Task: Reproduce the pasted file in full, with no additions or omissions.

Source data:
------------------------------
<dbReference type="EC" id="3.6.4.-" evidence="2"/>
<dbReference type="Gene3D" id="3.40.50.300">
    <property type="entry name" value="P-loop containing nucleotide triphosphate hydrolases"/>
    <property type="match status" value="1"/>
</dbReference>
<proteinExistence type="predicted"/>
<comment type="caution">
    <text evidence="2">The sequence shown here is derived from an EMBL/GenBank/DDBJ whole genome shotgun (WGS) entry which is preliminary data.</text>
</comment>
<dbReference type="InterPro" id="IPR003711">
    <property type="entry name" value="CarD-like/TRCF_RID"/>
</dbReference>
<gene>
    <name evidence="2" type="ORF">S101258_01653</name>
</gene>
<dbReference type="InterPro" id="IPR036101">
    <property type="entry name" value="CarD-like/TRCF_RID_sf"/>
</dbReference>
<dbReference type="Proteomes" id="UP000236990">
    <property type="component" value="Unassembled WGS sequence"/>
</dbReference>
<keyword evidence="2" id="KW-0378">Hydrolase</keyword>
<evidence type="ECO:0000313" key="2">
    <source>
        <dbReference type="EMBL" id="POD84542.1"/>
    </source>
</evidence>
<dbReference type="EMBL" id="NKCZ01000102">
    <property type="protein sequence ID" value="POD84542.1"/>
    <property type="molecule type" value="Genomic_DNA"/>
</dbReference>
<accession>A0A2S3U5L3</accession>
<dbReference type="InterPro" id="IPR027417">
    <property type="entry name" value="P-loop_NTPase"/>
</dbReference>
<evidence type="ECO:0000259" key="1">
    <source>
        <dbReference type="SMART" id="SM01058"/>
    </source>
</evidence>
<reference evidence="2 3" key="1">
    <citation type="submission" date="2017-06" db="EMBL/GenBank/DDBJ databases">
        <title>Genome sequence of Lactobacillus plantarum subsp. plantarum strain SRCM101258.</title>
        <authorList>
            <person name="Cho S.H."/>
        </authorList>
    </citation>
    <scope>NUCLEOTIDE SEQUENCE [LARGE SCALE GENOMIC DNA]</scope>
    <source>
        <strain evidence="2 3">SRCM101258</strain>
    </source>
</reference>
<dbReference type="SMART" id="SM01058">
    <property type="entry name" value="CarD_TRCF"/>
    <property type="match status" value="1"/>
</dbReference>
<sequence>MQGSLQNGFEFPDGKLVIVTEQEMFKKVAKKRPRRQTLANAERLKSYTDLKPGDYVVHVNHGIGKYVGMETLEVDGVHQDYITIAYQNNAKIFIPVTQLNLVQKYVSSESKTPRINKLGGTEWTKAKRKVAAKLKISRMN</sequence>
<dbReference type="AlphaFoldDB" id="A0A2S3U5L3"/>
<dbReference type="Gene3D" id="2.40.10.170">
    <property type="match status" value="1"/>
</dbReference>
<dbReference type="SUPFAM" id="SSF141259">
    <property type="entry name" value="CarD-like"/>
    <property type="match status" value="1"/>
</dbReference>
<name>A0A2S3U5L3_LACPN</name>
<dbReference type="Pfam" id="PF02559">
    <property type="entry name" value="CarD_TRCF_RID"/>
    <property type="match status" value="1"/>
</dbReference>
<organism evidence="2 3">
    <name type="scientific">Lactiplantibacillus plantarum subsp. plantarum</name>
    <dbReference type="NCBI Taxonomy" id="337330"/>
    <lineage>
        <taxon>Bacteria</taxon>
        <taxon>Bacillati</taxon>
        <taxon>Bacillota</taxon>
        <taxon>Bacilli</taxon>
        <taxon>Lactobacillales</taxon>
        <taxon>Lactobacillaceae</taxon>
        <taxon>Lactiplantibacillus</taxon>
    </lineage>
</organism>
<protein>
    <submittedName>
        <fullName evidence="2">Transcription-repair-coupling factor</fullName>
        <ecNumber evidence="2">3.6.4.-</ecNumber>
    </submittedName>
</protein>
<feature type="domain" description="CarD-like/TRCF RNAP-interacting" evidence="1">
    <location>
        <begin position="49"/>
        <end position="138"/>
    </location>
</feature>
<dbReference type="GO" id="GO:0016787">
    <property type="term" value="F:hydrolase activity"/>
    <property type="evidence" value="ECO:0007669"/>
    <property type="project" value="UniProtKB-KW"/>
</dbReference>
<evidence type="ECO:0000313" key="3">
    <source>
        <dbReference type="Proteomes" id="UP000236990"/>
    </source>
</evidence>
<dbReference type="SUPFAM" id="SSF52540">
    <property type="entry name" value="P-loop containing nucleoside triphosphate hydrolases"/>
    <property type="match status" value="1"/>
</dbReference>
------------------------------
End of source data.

<dbReference type="EC" id="3.6.4.-" evidence="2"/>
<dbReference type="Gene3D" id="3.40.50.300">
    <property type="entry name" value="P-loop containing nucleotide triphosphate hydrolases"/>
    <property type="match status" value="1"/>
</dbReference>
<proteinExistence type="predicted"/>
<comment type="caution">
    <text evidence="2">The sequence shown here is derived from an EMBL/GenBank/DDBJ whole genome shotgun (WGS) entry which is preliminary data.</text>
</comment>
<dbReference type="InterPro" id="IPR003711">
    <property type="entry name" value="CarD-like/TRCF_RID"/>
</dbReference>
<gene>
    <name evidence="2" type="ORF">S101258_01653</name>
</gene>
<dbReference type="InterPro" id="IPR036101">
    <property type="entry name" value="CarD-like/TRCF_RID_sf"/>
</dbReference>
<dbReference type="Proteomes" id="UP000236990">
    <property type="component" value="Unassembled WGS sequence"/>
</dbReference>
<keyword evidence="2" id="KW-0378">Hydrolase</keyword>
<evidence type="ECO:0000313" key="2">
    <source>
        <dbReference type="EMBL" id="POD84542.1"/>
    </source>
</evidence>
<dbReference type="EMBL" id="NKCZ01000102">
    <property type="protein sequence ID" value="POD84542.1"/>
    <property type="molecule type" value="Genomic_DNA"/>
</dbReference>
<accession>A0A2S3U5L3</accession>
<dbReference type="InterPro" id="IPR027417">
    <property type="entry name" value="P-loop_NTPase"/>
</dbReference>
<evidence type="ECO:0000259" key="1">
    <source>
        <dbReference type="SMART" id="SM01058"/>
    </source>
</evidence>
<reference evidence="2 3" key="1">
    <citation type="submission" date="2017-06" db="EMBL/GenBank/DDBJ databases">
        <title>Genome sequence of Lactobacillus plantarum subsp. plantarum strain SRCM101258.</title>
        <authorList>
            <person name="Cho S.H."/>
        </authorList>
    </citation>
    <scope>NUCLEOTIDE SEQUENCE [LARGE SCALE GENOMIC DNA]</scope>
    <source>
        <strain evidence="2 3">SRCM101258</strain>
    </source>
</reference>
<dbReference type="SMART" id="SM01058">
    <property type="entry name" value="CarD_TRCF"/>
    <property type="match status" value="1"/>
</dbReference>
<sequence>MQGSLQNGFEFPDGKLVIVTEQEMFKKVAKKRPRRQTLANAERLKSYTDLKPGDYVVHVNHGIGKYVGMETLEVDGVHQDYITIAYQNNAKIFIPVTQLNLVQKYVSSESKTPRINKLGGTEWTKAKRKVAAKLKISRMN</sequence>
<dbReference type="AlphaFoldDB" id="A0A2S3U5L3"/>
<dbReference type="Gene3D" id="2.40.10.170">
    <property type="match status" value="1"/>
</dbReference>
<dbReference type="SUPFAM" id="SSF141259">
    <property type="entry name" value="CarD-like"/>
    <property type="match status" value="1"/>
</dbReference>
<name>A0A2S3U5L3_LACPN</name>
<dbReference type="Pfam" id="PF02559">
    <property type="entry name" value="CarD_TRCF_RID"/>
    <property type="match status" value="1"/>
</dbReference>
<organism evidence="2 3">
    <name type="scientific">Lactiplantibacillus plantarum subsp. plantarum</name>
    <dbReference type="NCBI Taxonomy" id="337330"/>
    <lineage>
        <taxon>Bacteria</taxon>
        <taxon>Bacillati</taxon>
        <taxon>Bacillota</taxon>
        <taxon>Bacilli</taxon>
        <taxon>Lactobacillales</taxon>
        <taxon>Lactobacillaceae</taxon>
        <taxon>Lactiplantibacillus</taxon>
    </lineage>
</organism>
<protein>
    <submittedName>
        <fullName evidence="2">Transcription-repair-coupling factor</fullName>
        <ecNumber evidence="2">3.6.4.-</ecNumber>
    </submittedName>
</protein>
<feature type="domain" description="CarD-like/TRCF RNAP-interacting" evidence="1">
    <location>
        <begin position="49"/>
        <end position="138"/>
    </location>
</feature>
<dbReference type="GO" id="GO:0016787">
    <property type="term" value="F:hydrolase activity"/>
    <property type="evidence" value="ECO:0007669"/>
    <property type="project" value="UniProtKB-KW"/>
</dbReference>
<evidence type="ECO:0000313" key="3">
    <source>
        <dbReference type="Proteomes" id="UP000236990"/>
    </source>
</evidence>
<dbReference type="SUPFAM" id="SSF52540">
    <property type="entry name" value="P-loop containing nucleoside triphosphate hydrolases"/>
    <property type="match status" value="1"/>
</dbReference>